Several African leaders wrapped up a two-day summit in the Chadian capital of Ndjamena Wednesday, agreeing on steps to ensure respect of cease-fire in the western Darfur region of Sudan, which has been buffeted by political and ethnic conflicts.
They urged the joint cease-fire commission on Darfur to send a fact-finding group to verify positions taken by the opposing sides which want to draft a separation plan, said a statement released after the summit.
The participants called on mediators to "prepare the resumption of peace talks to find an agreement between the parties on the Darfur crisis," according to the statement.
They also called on the warring parties "to scrupulously respect the Ndjamena cease-fire accord of April 8, 2004 and the Abuja protocol of November 2004 on improving the humanitarian situation and bolstering security in Darfur."
After the meeting, Sudanese President Omar el-Bashir said he has "withdrawn all his bombers from Darfur," pledging to respect and implement all the agreements signed in Kenyan capital Nairobi within a federal framework to bring about peace in Darfur.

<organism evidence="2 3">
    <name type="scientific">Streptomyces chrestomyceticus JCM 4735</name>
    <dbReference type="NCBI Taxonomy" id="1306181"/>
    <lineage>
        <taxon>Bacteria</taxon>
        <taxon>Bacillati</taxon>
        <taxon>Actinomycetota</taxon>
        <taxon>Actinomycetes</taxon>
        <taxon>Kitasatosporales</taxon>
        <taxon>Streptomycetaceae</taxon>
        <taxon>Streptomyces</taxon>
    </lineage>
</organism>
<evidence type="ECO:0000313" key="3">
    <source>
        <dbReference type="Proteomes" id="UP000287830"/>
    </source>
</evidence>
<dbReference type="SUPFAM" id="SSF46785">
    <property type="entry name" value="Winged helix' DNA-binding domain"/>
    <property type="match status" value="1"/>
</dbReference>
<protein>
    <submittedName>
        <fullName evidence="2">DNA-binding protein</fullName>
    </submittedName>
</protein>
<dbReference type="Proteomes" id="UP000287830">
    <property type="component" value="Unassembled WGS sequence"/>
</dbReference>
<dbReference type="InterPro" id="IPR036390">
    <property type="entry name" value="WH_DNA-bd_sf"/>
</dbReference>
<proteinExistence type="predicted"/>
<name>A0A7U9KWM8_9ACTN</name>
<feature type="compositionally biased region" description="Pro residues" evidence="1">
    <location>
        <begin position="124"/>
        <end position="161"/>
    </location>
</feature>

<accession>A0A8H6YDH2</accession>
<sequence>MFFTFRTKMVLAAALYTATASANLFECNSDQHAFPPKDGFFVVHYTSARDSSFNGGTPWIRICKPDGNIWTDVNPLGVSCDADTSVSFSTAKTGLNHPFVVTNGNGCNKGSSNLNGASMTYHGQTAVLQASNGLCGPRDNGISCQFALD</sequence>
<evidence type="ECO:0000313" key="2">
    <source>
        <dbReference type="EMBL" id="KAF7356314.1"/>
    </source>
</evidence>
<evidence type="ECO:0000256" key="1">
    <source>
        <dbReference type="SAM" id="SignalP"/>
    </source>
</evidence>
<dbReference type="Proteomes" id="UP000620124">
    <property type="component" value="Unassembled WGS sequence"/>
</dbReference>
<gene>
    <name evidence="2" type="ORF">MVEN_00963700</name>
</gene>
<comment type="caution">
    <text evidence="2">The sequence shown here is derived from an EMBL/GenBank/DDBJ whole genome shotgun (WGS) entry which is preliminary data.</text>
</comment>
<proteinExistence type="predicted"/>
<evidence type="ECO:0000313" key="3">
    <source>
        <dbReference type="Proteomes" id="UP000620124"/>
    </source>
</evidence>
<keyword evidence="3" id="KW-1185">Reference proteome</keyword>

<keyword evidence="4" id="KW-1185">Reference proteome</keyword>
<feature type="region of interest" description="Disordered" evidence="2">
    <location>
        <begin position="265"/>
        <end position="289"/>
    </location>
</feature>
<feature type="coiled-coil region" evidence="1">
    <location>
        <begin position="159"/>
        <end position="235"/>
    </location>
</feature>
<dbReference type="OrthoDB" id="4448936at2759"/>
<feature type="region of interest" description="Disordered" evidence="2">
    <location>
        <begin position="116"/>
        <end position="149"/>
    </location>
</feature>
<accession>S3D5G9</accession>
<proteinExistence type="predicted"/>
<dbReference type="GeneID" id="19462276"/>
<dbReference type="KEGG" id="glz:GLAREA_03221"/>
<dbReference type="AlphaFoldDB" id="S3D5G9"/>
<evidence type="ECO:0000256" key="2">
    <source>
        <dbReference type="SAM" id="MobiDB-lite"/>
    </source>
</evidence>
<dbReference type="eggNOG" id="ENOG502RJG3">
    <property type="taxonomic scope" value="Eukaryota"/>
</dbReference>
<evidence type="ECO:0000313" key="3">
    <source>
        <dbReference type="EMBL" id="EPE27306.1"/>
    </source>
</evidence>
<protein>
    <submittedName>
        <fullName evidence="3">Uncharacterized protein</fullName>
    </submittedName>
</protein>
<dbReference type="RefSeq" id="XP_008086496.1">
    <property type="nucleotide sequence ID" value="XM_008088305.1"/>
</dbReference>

"I call on the rebels and those who back them to come to the negotiating table to find a final solution to the crisis," he added.
The summit gathered Presidents Omar Bongo Ondimba of Gabon, Denis Sassou-Nguesso of the Republic of the Congo, Chad's Idriss Deby and Alpha Oumar Konare, Mali's former president who is now chairman of the African Union commission.
Violence flared up in February 2003 between local farmers and militia over scarce natural resources in the western Darfur region.
After two years of clashes, during which many people were killed and more displaced, two main rebel groups began painstaking peace talks with the Sudanese government.
A cease-fire agreement had been signed between the two sides, but violations were often reported on both sides.
(Xinhua News Agency February 17, 2005)